And Now For Something Completely Different…

..well, not that different. But today, April 2, is International Children’s Book Day; instead of a review, I thought I’d post some recommendations for children of all ages. (Or if you’re like me, and perfectly happy to read kid’s books because they’re books and they’re there and some of them are really quite good)

For the very young:

 

 

Chu’s Day is a wonderful little picture book by Neil Gaiman. There’s a sneezing baby panda in it.

 

 

 

 

 If You Give a Mouse a Cookie, by Laura Numeroff, is another good one; this time involving mice and cookies.

 

 

 

 

But No Elephants, by Jerry Smath, is about neurosurgery. Kidding. It’s about an old woman grudgingly acquiring a houseful of animals; hijinks ensue.

 

 

 

For 4-6 (or so) year olds:

 

 

The Day I Swapped My Dad For Two Goldfish (again by Gaiman) is hilarious, and the title basically explains the whole story.

 

 

 

I Want My Hat Back is by Jon Klassen, and the first time I read it I laughed so hard I could barely breathe.

 

 

 

 

Where’s My Cow, by Terry Pratchett, is a great take on the Spot-the-Dog type books.

 

 

For kids getting into chapter books:

 

 

Encyclopedia Brown, Boy Detective by Donald J Sobol is a great book in an equally enjoyable mystery series.

 

 

 

 

Mrs Frisby and the Rats of NIMH by Robert C. O’Brien is one I read as a kid; I loved it.

 

 

 

 

The Tale of Despereaux by Kate diCamillo is absolutely adorable–a huge-eared mouse saves the day for everyone. 

 

 

(good grief, they’re almost all animal stories. let’s change that with the next category!)

For the more advanced readers (but still age-appropriate):

 

 

The Amulet of Samarkand, by Jonathan Stroud is a great adventure story set in an alternate-reality London.

 

 

 

 

The Outlaws of Sherwood, by Robin McKinley is one of the best retellings of the Robin Hood story in the history of ever.

 

 

 

 

The True Confessions of Charlotte Doyle (by Avi) is a book about a girl crossing the Atlantic when a mutiny breaks out aboard the ship.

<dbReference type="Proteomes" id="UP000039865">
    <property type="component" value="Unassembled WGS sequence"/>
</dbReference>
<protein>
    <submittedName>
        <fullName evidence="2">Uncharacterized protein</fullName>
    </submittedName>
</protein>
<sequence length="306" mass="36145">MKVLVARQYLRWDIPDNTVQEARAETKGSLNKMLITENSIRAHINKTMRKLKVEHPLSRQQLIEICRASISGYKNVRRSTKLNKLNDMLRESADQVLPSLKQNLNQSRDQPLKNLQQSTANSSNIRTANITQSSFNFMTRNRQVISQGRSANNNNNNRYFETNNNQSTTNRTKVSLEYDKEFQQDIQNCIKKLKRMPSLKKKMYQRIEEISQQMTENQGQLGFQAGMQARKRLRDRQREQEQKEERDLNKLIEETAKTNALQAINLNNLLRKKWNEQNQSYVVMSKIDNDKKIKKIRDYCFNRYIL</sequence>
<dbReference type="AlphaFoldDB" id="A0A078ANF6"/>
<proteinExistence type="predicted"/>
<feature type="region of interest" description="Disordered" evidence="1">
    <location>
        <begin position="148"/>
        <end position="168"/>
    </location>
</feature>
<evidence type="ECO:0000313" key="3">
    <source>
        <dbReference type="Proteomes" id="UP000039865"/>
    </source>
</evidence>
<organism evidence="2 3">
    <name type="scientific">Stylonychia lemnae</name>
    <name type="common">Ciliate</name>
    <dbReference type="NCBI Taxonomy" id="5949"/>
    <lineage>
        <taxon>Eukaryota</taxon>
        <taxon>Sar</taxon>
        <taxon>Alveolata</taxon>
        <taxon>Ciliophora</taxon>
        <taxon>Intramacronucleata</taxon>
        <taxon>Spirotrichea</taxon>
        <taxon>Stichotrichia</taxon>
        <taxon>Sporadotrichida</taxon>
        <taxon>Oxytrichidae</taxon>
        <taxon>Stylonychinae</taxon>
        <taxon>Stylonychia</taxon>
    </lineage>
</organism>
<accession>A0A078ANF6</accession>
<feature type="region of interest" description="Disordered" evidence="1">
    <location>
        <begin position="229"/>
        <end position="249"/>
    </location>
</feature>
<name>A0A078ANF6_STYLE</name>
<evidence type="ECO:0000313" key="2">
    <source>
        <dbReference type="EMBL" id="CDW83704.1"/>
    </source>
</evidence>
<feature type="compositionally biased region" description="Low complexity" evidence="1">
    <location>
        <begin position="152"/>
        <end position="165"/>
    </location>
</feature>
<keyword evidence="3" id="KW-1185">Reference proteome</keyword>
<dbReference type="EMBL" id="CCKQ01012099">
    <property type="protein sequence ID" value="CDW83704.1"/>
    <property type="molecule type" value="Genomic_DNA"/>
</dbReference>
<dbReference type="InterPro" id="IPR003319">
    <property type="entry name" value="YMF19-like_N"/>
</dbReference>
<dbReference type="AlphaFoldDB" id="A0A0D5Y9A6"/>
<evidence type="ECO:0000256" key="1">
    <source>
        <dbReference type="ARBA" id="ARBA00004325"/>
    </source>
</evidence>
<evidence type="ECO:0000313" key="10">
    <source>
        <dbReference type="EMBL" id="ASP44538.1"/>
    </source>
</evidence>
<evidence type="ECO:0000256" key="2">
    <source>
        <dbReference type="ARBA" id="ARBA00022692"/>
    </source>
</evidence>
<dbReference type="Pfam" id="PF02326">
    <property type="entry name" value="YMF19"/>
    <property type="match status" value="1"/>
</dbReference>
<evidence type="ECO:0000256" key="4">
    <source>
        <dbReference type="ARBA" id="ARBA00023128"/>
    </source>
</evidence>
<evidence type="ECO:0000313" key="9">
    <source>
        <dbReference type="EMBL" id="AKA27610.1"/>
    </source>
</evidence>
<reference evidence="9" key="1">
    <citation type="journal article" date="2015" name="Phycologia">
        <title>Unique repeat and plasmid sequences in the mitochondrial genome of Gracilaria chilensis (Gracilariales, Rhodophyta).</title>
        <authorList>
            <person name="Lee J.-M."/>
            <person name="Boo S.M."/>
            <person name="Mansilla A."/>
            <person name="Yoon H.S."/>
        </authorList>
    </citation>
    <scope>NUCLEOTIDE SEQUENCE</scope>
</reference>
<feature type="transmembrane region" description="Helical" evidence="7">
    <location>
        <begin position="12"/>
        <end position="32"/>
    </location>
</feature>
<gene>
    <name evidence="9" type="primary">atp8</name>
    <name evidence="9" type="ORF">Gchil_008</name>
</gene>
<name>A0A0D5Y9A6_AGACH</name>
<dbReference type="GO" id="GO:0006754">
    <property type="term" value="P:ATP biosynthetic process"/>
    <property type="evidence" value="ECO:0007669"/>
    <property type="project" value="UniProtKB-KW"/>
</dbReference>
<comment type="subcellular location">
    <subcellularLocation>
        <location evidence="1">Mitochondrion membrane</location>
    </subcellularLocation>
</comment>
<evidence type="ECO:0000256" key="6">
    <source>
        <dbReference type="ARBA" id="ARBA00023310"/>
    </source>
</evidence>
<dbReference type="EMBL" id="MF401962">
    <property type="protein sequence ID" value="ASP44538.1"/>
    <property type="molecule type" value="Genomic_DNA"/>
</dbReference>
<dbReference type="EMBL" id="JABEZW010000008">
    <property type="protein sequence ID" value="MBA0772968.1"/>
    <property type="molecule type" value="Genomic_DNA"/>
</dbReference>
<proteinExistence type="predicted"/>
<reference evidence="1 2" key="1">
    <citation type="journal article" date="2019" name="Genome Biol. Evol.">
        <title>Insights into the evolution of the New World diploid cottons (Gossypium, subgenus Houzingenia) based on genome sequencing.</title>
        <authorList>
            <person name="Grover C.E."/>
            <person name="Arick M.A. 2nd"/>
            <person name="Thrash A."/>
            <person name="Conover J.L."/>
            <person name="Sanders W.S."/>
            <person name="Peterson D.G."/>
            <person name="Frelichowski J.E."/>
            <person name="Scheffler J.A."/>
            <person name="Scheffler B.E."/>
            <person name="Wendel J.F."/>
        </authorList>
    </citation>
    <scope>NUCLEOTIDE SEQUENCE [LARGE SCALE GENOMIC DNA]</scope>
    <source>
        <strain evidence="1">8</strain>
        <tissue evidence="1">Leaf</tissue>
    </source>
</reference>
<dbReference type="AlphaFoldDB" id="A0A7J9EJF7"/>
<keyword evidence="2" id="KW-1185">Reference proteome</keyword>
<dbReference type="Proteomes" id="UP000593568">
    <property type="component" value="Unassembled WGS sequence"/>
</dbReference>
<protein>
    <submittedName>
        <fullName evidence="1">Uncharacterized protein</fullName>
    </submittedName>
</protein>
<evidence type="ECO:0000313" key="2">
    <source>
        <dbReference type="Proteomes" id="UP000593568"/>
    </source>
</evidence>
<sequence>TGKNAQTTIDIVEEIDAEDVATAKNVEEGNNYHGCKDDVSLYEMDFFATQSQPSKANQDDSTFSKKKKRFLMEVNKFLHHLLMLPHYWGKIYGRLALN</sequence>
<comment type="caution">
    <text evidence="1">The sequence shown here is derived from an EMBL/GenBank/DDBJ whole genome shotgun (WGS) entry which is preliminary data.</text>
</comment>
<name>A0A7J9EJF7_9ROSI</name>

(Of course there are so many other choices, including classic options like Treasure Island or Johnny Tremain or Rebecca of Sunnybrook Farm; but if you’re reading a review blog I’m pretty sure you’re familiar with them, so I thought I’d look for things a little less ubiquitous) Aaand, those are some of my suggestions for the book-loving child in your life. And if they don’t love books, give one of them a shot anyway. You never know what might ignite the spark.

Happy International Children’s Book Day!

 

The Savage Damsel and the Dwarf, by Gerald Morris–a Guest Post by CJ!

Quick note from Two: This is a guest review by our very own CJ, who can occasionally be found lurking in the comments. Everybody be nice, as it’s very nice for CJ to contribute.

There is none so cursed as those with stupid sisters.

Lynet’s sister Lyonesse is a doozy of a stupid sister. She is everything a lady should be. Beautiful if you go for doe-eyed, manipulative, and useless. Their castle is besieged by an amorous and amoral knight that thinks beheading all comers is the way to a lady’s heart. Of course with a lady like Lyonesse he is not far wrong.

Lynet on the other hand is smart and resourceful if a bit naïve. She sneaks from the castle and heads for Camelot. Armed only with the promise of her sister’s hand she seeks a knight of the round table to save her home. Along the way she meets and defeats a strange little dwarf named Roger. He helps her to Camelot. She was a bit lost if we are honest.

At Camelot she finds she is not the first to offer the hand of the fairest lady in the land. In fact, the knights suspect her sister is less lovely than claimed. To make matters worse she refuses to name her castle for fear Arthur will not aid a former enemy. All she manages to get for her trouble is a scruffy kitchen boy. She soon finds he is as dumb as he looks though not bad with a sword. She needs the help of the dwarf to counteract the idiocy.

This is the kind of story where nothing is what it seems. Morris takes the oldest of Arthurian lore and infuses it with wit and hilarity. He captures the beauty and peril of the fae world and makes it new. The damsels are savage and smart. Courtly love is seen for the farce it is and real love gets a chance.

Join the savage damsel, and the odd dwarf as they meet enchantresses, Sir Gawain, King Arthur, and more on the way to complete the quest.

Favorite Line:

‘A lady,’ he repeated. ‘I’ve just been disarmed and taken prisoner by a lady.’ He shook his head slowly. ‘I really am pathetic,’ he moaned.”